Morgan Stanley used our Ultimate TicTacToe platform to run an internship challenge for 80 interns across London, Budapest and Glasgow.

At Socialgorithm, we love to complicate our lives by making huge changes to the architectures of applications that work just fine.

If you ask me to describe the development of our Ultimate TicTacToe platform so far, fire drill and spaghetti would be the words that come to mind. To be fair though, it has worked well so far, and things that have the quality of working are to be prized over architectures that never made it to production.

Still, There is wisdom in Bob Martin’s idea of leaving campgrounds cleaner than you find them, and for a competition we provided our platform for a couple of weeks ago, our architecture needed a major overhaul.

The Intern Challenge

A couple of months ago, we were approached to organise an AI challenge for Morgan Stanley’s internship program. 80 bright interns, in teams of 4, across 3 geographic locations would develop algorithms over 1 month, in order to compete against each other in a final Ultimate TicTacToe battle. The asks:

  1. Multiple Lobbies/Tournaments
    • This allows players to practice against their own and each other’s algorithms in the weeks leading up to the competition
  2. Double elimination mode
    • To give algorithms a second chance if they lost once
  3. Manual Game Control
    • To get people cheering for the final showdowns
  4. Tournament League/Bracket Visualisations
    • Because nobody ever looks at the backend


To support participants playing each other’s algorithms to practice, rather than introduce a new tournament type, we decided to abstract this mode into the concept of a matchmaker, that tournaments could, based on the results of matches, periodically call to obtain new matches and rankings.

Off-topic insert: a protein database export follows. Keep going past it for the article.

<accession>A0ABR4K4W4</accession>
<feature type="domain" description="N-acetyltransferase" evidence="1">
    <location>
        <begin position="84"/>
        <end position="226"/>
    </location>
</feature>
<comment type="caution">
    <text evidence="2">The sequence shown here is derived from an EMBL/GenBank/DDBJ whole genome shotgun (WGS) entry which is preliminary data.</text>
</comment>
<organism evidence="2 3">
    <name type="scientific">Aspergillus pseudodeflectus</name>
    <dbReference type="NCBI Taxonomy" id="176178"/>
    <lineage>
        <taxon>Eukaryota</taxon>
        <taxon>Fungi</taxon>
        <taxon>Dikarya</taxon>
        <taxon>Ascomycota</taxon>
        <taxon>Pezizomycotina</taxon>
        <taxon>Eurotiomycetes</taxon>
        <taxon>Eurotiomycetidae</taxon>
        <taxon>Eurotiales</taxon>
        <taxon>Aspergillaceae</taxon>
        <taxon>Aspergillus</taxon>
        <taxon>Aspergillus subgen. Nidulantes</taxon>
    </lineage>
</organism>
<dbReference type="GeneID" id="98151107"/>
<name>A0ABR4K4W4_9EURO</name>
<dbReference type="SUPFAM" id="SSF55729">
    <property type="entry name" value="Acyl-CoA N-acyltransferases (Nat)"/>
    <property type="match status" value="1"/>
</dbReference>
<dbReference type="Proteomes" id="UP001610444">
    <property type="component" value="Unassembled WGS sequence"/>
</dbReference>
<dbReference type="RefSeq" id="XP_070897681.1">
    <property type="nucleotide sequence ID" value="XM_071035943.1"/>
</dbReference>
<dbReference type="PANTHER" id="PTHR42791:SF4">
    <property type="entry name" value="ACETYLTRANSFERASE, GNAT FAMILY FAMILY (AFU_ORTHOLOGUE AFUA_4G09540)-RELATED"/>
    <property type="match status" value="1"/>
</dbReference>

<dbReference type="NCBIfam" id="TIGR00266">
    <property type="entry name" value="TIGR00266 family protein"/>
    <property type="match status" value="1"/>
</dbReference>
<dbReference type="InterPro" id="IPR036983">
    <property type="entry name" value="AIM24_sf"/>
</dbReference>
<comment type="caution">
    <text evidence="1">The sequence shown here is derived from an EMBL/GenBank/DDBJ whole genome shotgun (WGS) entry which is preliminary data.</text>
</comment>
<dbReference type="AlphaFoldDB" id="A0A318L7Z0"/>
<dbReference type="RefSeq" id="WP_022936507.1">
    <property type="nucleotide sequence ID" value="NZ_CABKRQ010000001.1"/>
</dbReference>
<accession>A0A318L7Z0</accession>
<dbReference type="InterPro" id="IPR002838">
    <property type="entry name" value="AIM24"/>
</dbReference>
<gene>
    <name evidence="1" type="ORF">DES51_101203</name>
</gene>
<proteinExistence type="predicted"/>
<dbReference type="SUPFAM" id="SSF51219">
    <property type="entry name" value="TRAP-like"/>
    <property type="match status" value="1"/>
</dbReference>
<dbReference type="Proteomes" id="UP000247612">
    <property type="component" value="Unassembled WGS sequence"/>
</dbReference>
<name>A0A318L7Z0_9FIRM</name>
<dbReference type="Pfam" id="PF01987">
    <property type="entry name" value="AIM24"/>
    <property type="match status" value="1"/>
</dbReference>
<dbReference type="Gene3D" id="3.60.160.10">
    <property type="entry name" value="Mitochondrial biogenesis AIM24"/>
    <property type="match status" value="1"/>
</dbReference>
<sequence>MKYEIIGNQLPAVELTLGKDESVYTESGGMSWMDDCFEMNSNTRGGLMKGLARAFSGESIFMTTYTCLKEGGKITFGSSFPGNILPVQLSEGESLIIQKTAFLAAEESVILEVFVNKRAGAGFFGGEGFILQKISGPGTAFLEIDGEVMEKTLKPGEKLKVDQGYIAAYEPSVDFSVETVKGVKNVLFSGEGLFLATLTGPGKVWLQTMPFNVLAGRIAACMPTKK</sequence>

Lobbies can be then be configured for different game types, one of which is 1vs1. We knew we were on the right track when the competition organisers asked us to implement a double elimination league mode, which simply became an option for how to initialize a tournament.



The idea of using a matchmaker interface helped us to separate concerns all over the code, to the point where we ended up with a much cleaner structure (as you can see above). In summary, our code now flows as follows:

[Server] -> [Lobby] -> [Tournament / Matchmaker] -> [Match] -> [Game]

Hopefully you’ll agree that this is a much cleaner implementation.

Lobbies and Tournaments!

An article like this isn’t complete without some screenshots, so here is what a lobby looks like:

Example Lobby
Example Lobby

And here is the tournament bracket and ranking from the intern challenge:

Intern Challenge Tournament
Intern Challenge Tournament

Future Directions

We feel we’ve reached a good state in the structure of the code, but we need a major overhaul of our data flow paradigm. A telling code smell is the passing of a TournamentEvents interface from Tournament to Match and to Game, in order to pass events back concerning the start, end and moves within a game (to display all that visual goodness you can see in the previous images).

Rather than pass an event callback interface all the way down and break abstraction, or to work extremely hard to abstract and end up with a lot of boilerplate conversion code, we are now looking at other options, such as PubSub or Reactive Streams.

We’ll bring you another blog post once we’ve figured out what the best architecture is, but until then, if you’d like to help us, please get in touch!

If you’d like us to organise an event similar to this one, also get in touch!

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